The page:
Guastalla Kindergarten, Italy

Mario Cucinella Architects created a unique space for children to learn and discover at a new kindergarten in the Reggio Emilia region of Italy. A delicate lighting design that achieves a high level of environmental standards was achieved through a considered approach.

Replacing two previously existing schools damaged by an earthquake in the region of Reggio Emilia, Italy in 2012, Mario Cucinella Architects (MCA) won the architectural competition for the design and build of a new school in the area. Having been given just fifteen months to complete the project, Kindergarten Guastalla can accommodate 120 children up to the age of three and aims to stimulate the children’s interaction with the surrounding space.

Nothing was left to chance when considering the new building; from the distribution of educational areas to the choice of materials used, the integration between indoor and outdoor spaces and more. The architectural elements of the new kindergarten were carefully considered by MCA – such as the shape of the interior, the organisation of the space, sensory perceptions of light, colour and sounds, all taking into account the pedagogical and education of the children.

In terms of the lighting system at the kindergarten, MCA used high luminous efficiacy fluorescent lighting fixtures from IDEALLUX. In the classrooms, they can be set according to motion and brightness, while scenarios can be activated via remote control. In the relaxation rooms the light intensity can be manually adjusted, while in the service areas and passage areas the lights turn on and off through motion detectors and timings. These were carefully positioned so that they can work in an optimal manner providing complete coverage, with disturbances avoided.

As the building features large amounts of glass surfaces, special attention was given to the lighting control; the sensors constantly measure brightness by taking into account both natural and artificial light.

Lighting was such an important consideration for MCA that at times it becomes a prevailing element of the decoration, while remaining an extremely important part of the behind the scenes technology.

“This was one of the reasons we chose to work with the lighting brands specified,” said Architect Mario Cucinella. “IDEALLUX’s Fluo range produces clear and simple lines which can guarantee light quality and quantity necessary for this particular environment.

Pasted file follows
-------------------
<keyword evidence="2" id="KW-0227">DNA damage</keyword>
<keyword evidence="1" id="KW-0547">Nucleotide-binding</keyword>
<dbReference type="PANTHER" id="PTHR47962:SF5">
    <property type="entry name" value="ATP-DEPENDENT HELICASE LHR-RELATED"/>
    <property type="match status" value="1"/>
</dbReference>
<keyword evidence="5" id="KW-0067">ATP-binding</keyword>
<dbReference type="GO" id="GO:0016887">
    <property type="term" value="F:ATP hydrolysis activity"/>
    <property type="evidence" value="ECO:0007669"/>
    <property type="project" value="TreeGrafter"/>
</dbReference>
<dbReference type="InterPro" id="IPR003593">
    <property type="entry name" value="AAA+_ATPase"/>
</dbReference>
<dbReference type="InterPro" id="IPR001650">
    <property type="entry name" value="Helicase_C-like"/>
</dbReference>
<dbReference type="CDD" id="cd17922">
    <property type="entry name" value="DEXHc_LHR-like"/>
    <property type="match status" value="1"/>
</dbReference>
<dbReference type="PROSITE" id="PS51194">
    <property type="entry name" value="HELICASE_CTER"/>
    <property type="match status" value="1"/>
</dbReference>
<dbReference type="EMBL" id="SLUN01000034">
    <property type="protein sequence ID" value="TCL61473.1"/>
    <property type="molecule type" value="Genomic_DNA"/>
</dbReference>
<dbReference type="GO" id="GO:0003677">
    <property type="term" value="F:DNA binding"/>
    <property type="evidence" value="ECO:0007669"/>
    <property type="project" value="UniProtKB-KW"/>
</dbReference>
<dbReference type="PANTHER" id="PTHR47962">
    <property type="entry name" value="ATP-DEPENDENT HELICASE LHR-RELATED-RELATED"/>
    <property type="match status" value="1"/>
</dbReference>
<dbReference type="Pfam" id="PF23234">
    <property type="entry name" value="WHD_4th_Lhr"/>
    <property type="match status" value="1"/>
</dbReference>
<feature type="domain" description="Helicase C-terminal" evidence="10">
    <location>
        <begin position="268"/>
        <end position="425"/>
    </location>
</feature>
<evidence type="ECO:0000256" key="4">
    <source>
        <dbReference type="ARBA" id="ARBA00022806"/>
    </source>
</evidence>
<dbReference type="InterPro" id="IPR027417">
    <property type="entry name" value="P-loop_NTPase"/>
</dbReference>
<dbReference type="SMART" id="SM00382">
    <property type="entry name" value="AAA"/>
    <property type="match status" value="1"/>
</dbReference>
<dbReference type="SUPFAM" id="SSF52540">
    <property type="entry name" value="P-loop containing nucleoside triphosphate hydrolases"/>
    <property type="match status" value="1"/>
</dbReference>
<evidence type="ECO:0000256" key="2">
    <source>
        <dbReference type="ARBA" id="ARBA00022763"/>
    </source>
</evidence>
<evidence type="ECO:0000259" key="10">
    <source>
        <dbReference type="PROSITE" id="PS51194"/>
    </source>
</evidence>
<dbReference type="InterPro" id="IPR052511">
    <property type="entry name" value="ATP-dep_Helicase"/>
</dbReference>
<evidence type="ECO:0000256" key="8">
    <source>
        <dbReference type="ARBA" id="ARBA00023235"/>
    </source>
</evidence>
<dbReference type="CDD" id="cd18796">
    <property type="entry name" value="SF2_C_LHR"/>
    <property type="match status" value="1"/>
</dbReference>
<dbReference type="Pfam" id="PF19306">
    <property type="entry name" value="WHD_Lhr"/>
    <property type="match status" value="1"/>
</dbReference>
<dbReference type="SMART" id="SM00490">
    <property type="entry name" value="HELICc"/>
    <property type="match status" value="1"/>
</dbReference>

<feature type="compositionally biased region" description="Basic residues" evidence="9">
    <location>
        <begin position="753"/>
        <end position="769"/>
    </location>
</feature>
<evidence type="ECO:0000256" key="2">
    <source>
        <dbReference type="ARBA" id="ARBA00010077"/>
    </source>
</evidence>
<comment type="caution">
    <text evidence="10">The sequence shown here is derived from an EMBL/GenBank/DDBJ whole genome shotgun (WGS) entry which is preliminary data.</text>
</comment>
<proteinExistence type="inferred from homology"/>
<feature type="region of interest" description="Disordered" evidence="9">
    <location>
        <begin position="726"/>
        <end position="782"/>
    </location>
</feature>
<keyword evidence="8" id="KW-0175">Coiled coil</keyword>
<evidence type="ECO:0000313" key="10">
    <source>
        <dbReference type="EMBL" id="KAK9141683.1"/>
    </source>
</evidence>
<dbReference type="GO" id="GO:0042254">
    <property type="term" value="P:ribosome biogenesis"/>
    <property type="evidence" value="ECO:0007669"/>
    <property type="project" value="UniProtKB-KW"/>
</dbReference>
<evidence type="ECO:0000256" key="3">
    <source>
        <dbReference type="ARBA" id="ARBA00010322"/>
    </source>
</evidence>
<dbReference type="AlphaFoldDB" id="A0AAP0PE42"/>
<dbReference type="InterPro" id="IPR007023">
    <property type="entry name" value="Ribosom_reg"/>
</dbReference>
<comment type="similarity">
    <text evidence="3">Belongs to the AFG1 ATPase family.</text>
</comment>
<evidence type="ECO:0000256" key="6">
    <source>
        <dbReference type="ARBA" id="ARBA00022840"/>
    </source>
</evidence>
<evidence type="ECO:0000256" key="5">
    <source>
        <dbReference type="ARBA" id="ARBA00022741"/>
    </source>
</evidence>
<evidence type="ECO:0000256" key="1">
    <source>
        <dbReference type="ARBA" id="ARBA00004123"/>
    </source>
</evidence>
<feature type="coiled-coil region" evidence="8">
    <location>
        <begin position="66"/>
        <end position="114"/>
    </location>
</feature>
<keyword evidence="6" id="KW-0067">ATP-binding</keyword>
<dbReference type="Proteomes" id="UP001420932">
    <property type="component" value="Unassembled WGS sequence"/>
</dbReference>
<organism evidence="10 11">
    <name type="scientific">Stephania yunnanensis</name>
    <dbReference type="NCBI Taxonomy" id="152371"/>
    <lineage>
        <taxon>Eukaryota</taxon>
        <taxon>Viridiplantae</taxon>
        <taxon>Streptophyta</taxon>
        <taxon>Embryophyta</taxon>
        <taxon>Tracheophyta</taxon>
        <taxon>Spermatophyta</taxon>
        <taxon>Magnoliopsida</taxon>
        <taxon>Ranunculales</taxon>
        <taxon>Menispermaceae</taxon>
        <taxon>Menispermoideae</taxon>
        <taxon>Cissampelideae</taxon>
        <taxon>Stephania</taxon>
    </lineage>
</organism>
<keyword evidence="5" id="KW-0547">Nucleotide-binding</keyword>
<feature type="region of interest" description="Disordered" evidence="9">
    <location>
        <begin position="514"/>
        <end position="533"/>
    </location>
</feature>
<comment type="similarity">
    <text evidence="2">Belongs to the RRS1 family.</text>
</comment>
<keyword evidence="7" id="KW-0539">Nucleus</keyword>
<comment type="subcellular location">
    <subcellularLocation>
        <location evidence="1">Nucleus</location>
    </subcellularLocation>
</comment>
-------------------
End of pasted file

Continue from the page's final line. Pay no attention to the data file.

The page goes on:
“Artificial light in our opinion should imitate – as closely as possible – natural light,” continued Cucinella. “The mental and physical balance of people – especially children, is highly influenced by light. We therefore included a specific technology with a dimming system, which guarantees the necessary quantity of light depending on the levels of external sunlight. This allowed us to reach another important target within energy saving. Environmental compliance of the whole project was also guaranteed by the choice of lighting fixtures.”

Commenting with what made the kindergarten stand out as a project, Cucinella told mondo*arc: “The structure involves the use of natural materials with low environmental impact. In particular, the supporting structure is made up of a wooden frame: a safe and ideal material to keep the thermal insulation of the building. The high insulation, optimal distribution of transparent surfaces, the use of advanced systems for rainwater harvesting and insertion of a photovoltaic system on the roof allows the building to minimise the use of mechanical equipment to meet the energy needs of the school.”

MCA has created an environment where children are driven to discover places that are complex and at the same time familiar, where they can develop abilities through special features of each.

“Even the areas between the classrooms and laboratories are designed to be used by the children,” said Cucinella. “Along the route there are play and relationship areas, niches where they can stop and discover transparent elements to peek out of.

“Starting from the internal signs, the sensory journey is continued and articulated outside, integrating the trees and encompassing the structure,” Cucinella concluded. “Protected areas for the activities of the children, educators and parents have been created.”

Pic: Moreno Maggi